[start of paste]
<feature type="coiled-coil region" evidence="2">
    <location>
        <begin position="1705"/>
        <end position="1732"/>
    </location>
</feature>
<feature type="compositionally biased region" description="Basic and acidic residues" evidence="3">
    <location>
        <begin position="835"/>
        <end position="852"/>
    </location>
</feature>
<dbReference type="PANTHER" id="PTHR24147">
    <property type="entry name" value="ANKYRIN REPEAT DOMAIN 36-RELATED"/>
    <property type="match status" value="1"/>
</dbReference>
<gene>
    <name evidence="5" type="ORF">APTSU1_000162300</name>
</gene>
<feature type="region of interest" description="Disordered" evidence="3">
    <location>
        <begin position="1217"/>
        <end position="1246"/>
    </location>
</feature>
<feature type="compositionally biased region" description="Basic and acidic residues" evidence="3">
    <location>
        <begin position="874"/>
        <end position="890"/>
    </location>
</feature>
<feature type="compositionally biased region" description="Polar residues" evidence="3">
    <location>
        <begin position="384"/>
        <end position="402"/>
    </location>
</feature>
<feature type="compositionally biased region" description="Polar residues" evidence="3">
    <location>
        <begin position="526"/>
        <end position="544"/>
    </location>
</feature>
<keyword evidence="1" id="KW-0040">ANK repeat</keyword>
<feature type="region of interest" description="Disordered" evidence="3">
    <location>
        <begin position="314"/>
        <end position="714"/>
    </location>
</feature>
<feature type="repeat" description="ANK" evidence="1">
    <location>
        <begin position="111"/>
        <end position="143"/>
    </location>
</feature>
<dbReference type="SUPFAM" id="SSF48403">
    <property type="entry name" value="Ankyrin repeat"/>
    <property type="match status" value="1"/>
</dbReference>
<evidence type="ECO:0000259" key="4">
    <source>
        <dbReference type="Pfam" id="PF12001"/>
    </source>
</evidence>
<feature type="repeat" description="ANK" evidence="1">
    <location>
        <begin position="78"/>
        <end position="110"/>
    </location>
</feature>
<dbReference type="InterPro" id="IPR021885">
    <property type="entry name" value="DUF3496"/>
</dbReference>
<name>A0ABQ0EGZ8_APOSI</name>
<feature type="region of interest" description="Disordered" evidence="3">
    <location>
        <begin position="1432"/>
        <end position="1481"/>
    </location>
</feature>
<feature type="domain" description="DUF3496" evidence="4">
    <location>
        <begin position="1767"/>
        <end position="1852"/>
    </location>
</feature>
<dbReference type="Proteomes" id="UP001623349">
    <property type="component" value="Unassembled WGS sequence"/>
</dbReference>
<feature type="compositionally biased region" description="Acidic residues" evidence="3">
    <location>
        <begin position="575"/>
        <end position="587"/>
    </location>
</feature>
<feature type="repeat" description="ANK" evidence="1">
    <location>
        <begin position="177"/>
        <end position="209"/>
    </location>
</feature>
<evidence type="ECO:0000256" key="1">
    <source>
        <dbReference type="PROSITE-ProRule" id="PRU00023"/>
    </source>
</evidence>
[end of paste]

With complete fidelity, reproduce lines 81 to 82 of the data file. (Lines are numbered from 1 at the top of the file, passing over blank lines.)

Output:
</feature>
<feature type="domain" description="DUF3496" evidence="4">